Tag Archives: warming

Parrots in Norway

The Norwegian landscape is a beautiful thing. Spruce and pine groves piled on the side of mountains and fjords, moose and deer popping up in backyards, woodbirds flitting about on pristine hiking trails. Parrots screeching bloody murder into your ears as you re-enter the city.

No you did not read that wrong. It’s not happening yet, it in a couple of decades parrots, a type of bird not really associated with the sub-Arctic, could be a regular presence around Norwegian cities. So how could this happen, and why is it really quite concerning?

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The Big Challenge: Increasing City Biodiversity

Image Credit: GuoJunjun, CC BY-SA 3.0 NO, Image Cropped

The Big Challenge Science Festival is currently in Trondheim, bringing a host of celebrities, scientists and futurists together. Their goal is to present solutions for the challenges the planet currently faces, and get people thinking about how they can adjust their lives to help the planet. While there are some big names in attendance, there are also a large number of local students and scientists working tirelessly on stands, and it’s them that I spent yesterday working alongside.

There’s some fantastic stuff on display. I was particularly impressed by the use of VR in a couple of exhibitions. One stand presented a worst case scenario for warming planet, with one of Trondheim’s most famous laneways submerged in water (although the man clinging to a floating car tire waving for assistance may somewhat disturb the kids). Nearby was another VR experience where you could shoot cars, carbon molecules and chimneys, transforming them into bikes, trees and solar panels respectively. The tent next to us had a great range of displays, presenting practical and simple options for living sustainably and also letting you snack on insects and other arthropods!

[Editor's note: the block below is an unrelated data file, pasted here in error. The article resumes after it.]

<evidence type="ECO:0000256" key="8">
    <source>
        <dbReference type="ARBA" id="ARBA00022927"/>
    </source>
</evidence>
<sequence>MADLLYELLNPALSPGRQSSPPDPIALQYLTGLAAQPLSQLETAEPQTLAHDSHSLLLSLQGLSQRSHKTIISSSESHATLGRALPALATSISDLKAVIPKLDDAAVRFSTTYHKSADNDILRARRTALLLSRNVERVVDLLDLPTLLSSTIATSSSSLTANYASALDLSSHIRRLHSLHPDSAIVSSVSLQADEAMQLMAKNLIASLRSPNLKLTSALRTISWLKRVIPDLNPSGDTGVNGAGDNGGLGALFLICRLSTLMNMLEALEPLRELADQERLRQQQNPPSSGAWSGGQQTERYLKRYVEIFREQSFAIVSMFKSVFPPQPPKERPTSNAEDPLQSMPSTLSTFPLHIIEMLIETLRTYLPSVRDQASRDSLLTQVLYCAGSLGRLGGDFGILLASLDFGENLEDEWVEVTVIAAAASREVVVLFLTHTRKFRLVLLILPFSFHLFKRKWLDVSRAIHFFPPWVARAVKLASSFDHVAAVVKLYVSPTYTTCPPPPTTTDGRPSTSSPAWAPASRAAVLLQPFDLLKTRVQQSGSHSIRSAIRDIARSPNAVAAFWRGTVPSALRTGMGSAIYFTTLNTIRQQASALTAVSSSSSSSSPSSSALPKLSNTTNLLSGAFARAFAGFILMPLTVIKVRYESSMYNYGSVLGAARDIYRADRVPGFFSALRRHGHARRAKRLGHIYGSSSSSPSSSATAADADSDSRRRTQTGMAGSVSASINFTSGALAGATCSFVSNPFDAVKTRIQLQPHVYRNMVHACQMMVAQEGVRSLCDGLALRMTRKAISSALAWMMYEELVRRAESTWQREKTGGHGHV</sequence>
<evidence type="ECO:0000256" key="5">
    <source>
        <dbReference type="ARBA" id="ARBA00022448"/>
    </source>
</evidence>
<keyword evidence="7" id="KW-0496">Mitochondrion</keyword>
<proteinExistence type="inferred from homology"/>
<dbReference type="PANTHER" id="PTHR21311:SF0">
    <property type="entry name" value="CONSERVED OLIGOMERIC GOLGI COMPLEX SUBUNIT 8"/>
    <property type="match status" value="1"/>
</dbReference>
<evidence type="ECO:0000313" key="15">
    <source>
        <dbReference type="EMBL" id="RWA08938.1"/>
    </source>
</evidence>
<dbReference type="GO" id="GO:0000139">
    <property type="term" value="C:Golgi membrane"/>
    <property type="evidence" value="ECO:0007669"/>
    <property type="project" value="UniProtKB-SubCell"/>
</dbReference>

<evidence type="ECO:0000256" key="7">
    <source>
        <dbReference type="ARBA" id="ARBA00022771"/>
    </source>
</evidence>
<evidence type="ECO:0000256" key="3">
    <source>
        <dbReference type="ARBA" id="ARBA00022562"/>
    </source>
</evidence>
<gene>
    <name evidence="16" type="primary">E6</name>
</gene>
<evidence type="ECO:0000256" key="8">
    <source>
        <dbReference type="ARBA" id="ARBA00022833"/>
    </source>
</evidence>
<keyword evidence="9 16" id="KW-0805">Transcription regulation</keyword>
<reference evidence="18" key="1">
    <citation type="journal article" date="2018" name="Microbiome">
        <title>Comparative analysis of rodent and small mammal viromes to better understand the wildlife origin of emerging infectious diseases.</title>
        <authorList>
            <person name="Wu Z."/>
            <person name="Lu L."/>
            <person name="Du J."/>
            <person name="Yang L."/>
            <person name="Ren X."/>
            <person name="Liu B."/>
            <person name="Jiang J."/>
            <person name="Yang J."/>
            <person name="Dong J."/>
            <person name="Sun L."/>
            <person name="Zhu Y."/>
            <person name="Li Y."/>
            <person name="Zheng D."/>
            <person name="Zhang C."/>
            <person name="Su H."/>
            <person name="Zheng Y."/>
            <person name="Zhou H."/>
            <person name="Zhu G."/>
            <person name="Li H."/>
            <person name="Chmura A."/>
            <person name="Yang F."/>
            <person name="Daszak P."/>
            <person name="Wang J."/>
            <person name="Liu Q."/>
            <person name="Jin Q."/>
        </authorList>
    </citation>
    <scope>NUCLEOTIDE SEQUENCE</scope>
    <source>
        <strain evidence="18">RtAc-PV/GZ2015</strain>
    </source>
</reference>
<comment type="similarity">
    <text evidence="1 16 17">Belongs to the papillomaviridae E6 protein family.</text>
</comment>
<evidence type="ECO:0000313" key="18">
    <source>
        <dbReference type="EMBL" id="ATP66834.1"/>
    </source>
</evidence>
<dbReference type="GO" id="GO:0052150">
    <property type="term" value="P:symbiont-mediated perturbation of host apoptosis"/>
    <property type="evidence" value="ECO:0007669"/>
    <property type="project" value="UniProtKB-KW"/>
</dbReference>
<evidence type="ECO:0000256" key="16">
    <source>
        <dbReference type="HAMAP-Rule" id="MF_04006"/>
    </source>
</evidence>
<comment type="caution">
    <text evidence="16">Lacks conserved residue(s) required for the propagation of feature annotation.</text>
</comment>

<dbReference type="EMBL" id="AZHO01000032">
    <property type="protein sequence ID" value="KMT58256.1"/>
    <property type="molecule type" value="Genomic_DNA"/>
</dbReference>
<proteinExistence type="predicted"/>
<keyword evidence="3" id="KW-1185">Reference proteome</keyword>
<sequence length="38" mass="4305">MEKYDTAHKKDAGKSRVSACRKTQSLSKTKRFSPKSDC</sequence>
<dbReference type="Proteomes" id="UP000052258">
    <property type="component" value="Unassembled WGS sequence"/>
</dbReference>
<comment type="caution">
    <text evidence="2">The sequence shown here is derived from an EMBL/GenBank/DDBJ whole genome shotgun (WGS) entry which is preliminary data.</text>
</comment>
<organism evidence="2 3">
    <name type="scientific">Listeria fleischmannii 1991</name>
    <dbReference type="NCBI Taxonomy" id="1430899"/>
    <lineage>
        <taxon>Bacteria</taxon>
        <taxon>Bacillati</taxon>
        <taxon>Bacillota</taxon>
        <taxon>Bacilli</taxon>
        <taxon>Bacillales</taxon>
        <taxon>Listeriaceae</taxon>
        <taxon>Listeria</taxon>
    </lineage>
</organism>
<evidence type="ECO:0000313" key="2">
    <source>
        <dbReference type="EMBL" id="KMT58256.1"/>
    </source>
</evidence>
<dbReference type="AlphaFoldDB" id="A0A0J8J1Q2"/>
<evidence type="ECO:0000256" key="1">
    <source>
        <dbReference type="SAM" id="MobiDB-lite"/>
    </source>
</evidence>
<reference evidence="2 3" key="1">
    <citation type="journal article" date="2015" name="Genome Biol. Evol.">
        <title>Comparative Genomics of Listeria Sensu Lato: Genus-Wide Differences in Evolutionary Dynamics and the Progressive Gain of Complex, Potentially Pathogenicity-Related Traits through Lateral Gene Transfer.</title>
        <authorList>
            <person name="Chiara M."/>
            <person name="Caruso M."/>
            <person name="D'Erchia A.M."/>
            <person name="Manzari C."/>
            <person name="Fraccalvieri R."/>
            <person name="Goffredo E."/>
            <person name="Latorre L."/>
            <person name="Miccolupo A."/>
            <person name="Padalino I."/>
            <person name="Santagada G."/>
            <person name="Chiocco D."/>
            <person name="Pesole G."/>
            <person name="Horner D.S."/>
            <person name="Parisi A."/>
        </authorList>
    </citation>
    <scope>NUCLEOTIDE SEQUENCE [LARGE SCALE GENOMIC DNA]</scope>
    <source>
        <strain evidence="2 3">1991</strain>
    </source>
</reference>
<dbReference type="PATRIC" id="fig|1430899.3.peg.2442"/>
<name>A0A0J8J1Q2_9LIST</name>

Our own stand was part of the Futurum exhibition, which postulated how Trondheim may look in 2050. It focussed on biodiversity, and how Trondheim’s wildlife will change over the next 30 years with increasing urbanisation and a warming climate. On loan from the Natural History Museum was a selection of species that could conceivably arrive in Trondheim with a 1-2 degree temperature increase. It was fun to see kids’ faces contort at the thought of a parrot being a common presence in Trondheim, but with Ring-Neck parrots already as far north as Brussels, it could happen within their lifetime.

I was pleasantly surprised at the willingness of some children to accept that new species weren’t necessarily a good thing. Most of them were entranced by the sight of a grey squirrel, but readily understood that it could mean the demise of the red squirrel and some local bird life. Likewise, I was surprised at how many parents could immediately recognise the species likely to disappear from Trondheim, and acknowledge how many more Black-Headed Gulls and Northern Lapwings they could see only twenty years ago.

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NTNU’s Tanja Petersen explains how species life the Pacific Oyster or the Grey Squirrel could be in Trondheim within 30 years (Image Credit, Øystein Kielland, CC BY 2.0)

It was also encouraging to see how many people have started to let portions of their garden grow wild in an effort to allow insects, and thus birds and mammals make their way back into urban areas. The exhibition had 2 fantastic videos compiled by Øystein Kielland focussing on the difference between a green area and a biodiverse one, and how fragmentation has devastated local plant and insect populations. So the number of adults who had already started letting areas around their house grow unchecked was encouraging. Two particular highlights were the couple who eagerly showed us the badger who had recently taken up residence in their backyard, and the girl who nodded eagerly and started telling me all about her insect hotels.